By Alyce Collins
THIS TWENTY-TWO-YEAR-OLD had no idea that her COUGH was anything serious until after noticing numbness in her left arm she visited her doctor and found out the cause was STAGE FOUR CANCER.
Translator, Magdalena Bujalski (22) from Winnipeg, Canada, developed a cough at the end of January 2019, but with it being winter, getting ill seemed normal. Magdalena later noticed that her left arm kept falling asleep throughout the day which she initially thought was because she’d been leaning on it too much, but while getting dressed she noticed that her arm was swollen and discoloured.
The swelling hadn’t changed by the following day, so Magdalena decided to go to a walk-in clinic to get it looked at. The doctor was a bit concerned by Magdalena’s symptoms and sent her for an X-ray and blood tests. The X-ray highlighted that there was something on her right lung and the white blood cell count was high, which indicated that her body was fighting something off. Due to Magdalena’s cough, the doctor diagnosed her with bronchitis and prescribed a course of antibiotics and told Magdalena to have another X-ray once she finished the medication to ensure the mass was gone.
After finishing the antibiotics, Magdalena’s cough had gone and her arm was no longer swollen, so she almost opted against having another X-ray, but thankfully she went with the doctor’s suggestion. The second X-ray showed that there was still something there and she went for a CT scan which located a mass on her right lung.
A surgical biopsy had to be performed to cut off a piece of the mass so it could be tested. On March 15, 2019, Magdalena was diagnosed with stage four Non-Hodgkin Lymphoma and the cancer cells were spreading to her neck. The tumour was less than an inch in diameter at the first CT scan, but when ahead of chemotherapy three weeks later, it was three-and-a-half inches in diameter.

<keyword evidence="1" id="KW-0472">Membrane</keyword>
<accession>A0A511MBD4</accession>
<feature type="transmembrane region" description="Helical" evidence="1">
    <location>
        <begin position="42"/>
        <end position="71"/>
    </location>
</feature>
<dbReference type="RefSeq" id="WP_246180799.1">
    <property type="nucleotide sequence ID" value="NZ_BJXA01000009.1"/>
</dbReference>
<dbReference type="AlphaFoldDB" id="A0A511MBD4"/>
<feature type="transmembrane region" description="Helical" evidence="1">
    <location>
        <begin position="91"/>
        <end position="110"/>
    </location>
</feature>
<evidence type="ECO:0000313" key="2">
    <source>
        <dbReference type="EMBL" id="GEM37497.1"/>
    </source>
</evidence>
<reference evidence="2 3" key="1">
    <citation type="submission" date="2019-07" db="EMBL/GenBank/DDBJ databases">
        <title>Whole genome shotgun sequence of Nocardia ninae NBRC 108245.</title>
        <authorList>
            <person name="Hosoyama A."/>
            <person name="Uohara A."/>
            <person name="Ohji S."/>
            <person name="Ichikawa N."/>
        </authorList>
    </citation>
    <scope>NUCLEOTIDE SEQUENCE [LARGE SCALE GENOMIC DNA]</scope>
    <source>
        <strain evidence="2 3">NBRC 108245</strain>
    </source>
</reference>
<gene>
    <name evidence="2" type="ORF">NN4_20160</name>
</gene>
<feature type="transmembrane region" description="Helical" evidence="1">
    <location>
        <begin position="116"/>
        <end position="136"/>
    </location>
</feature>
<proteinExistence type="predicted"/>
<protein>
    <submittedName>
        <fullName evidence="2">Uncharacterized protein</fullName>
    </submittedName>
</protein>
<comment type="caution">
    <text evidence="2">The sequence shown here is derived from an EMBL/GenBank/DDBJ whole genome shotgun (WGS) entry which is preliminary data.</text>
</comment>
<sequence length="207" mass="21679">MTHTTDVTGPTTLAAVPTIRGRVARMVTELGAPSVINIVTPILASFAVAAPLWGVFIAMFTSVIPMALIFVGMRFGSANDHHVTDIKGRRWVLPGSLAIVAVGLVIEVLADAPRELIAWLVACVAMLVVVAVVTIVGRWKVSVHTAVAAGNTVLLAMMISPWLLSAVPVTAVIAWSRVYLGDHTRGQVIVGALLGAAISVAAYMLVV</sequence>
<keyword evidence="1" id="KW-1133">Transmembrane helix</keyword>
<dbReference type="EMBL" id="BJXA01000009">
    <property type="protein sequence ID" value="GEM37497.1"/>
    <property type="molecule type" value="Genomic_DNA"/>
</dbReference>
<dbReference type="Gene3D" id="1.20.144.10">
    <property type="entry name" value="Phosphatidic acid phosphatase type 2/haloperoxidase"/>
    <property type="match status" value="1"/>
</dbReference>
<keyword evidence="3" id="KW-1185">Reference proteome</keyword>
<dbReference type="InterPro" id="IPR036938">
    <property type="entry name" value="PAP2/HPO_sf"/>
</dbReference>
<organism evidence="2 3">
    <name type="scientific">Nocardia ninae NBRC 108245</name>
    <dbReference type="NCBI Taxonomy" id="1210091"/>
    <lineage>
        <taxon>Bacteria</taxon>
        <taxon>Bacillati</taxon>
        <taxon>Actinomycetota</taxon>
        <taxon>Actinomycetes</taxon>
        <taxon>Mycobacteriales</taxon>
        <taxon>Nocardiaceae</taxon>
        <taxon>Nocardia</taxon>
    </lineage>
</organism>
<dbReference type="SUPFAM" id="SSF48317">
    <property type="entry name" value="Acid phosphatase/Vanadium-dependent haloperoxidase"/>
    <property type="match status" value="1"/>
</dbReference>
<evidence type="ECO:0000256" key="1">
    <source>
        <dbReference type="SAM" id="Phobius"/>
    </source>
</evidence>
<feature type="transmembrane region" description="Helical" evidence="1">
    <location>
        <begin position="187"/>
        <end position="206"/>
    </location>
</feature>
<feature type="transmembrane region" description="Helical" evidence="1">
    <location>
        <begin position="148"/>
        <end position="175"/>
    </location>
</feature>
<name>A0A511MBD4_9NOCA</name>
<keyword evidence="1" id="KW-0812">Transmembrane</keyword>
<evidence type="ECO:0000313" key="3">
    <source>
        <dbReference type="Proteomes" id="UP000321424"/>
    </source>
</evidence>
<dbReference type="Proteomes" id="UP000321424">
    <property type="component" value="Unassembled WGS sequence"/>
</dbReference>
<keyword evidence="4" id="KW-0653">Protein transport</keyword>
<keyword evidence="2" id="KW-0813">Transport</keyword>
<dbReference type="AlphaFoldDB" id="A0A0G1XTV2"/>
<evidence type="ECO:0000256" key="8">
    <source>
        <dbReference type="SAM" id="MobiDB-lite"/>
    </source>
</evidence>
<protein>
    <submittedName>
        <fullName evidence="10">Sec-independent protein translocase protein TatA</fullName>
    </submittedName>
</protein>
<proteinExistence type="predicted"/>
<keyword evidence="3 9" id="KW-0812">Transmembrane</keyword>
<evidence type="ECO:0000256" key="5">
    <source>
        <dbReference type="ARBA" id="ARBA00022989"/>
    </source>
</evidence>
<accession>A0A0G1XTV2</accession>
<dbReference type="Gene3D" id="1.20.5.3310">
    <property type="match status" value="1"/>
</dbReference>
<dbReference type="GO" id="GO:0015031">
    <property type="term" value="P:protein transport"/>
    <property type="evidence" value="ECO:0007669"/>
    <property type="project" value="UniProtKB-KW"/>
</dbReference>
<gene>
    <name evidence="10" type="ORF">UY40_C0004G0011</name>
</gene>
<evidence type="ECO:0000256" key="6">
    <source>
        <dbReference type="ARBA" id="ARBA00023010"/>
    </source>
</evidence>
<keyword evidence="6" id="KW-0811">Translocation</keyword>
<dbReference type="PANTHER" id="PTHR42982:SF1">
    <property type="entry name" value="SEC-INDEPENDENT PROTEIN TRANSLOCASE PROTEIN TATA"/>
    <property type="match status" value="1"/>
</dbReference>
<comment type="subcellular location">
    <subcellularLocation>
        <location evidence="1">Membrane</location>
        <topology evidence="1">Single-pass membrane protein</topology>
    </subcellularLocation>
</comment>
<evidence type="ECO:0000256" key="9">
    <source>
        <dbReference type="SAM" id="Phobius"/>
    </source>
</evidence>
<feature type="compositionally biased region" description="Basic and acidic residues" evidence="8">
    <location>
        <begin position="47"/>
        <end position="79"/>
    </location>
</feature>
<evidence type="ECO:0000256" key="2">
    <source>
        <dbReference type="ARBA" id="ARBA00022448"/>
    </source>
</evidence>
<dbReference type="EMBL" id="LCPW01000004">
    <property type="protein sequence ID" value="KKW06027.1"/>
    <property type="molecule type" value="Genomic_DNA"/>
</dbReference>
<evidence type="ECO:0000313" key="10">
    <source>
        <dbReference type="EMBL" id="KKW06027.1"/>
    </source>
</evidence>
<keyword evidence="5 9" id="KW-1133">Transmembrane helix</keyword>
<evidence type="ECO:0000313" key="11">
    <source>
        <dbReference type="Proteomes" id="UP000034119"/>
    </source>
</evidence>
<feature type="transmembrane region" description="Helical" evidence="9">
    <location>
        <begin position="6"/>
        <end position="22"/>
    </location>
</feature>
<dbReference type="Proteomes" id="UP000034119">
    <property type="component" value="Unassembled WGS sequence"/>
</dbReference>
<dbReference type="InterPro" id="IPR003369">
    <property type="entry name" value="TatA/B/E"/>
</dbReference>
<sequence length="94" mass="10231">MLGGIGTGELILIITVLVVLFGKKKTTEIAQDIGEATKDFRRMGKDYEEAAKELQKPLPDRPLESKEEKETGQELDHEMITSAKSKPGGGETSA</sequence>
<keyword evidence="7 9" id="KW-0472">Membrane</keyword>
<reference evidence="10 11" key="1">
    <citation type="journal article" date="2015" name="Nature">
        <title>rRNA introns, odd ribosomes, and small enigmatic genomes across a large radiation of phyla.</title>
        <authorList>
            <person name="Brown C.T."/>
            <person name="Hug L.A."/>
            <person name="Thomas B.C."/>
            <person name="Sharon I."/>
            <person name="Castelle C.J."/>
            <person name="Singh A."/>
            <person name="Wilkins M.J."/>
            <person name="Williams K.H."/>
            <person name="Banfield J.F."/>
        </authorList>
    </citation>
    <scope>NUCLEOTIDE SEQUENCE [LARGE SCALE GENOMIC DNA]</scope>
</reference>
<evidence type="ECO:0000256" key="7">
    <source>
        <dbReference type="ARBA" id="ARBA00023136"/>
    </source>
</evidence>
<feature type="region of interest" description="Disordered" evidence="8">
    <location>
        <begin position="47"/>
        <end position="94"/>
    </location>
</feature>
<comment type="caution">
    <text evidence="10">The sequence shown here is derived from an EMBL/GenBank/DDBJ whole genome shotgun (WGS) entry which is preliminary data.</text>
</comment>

“One day I noticed that my left arm felt odd, like it was falling asleep,” said Magdalena.
“I assumed that it was because I was constantly leaning on it while sitting in my office chair at work. Then one evening when I went to the gym, I noticed that when I took my shirt off my left arm was swollen and discoloured.
“I had a really bad cough at the time, but as it was winter in Canada, that was nothing unusual.
“I wasn’t too sure what was going on with the swelling, so I decided that if it persisted, I would go to a walk-in clinic the next day. That’s exactly what I did. The doctor sent me for an X-ray and blood work.
“The X-ray showed that there was something on my lung and the blood test showed that my white blood cell count was elevated, meaning that my body was fighting off some sort of infection. The doctor thought it was mild bronchitis or some other lung infection, so she prescribed me some antibiotics.
“She also told me to get another X-ray once I finished the antibiotics to make sure the infection was gone. I finished the antibiotics, and the swelling and the cough had gone away, so I almost didn’t want to go for that X-ray but luckily, I did.
“The X-ray showed that there was still something there, so I was sent for a CT scan. The CT scan confirmed that there was a mass on my right lung and then I had the biopsy to figure out what the tumour was.
“The biopsy was a full-on surgery because in order to know what the tumour was, they needed to cut a piece of it off to send it for testing. Because of the location of the tumour, a needle biopsy was not a possibility and due to the location of the tumour, the surgery was very tricky. The surgeon wasn’t sure whether it would be easy to access the tumour safely.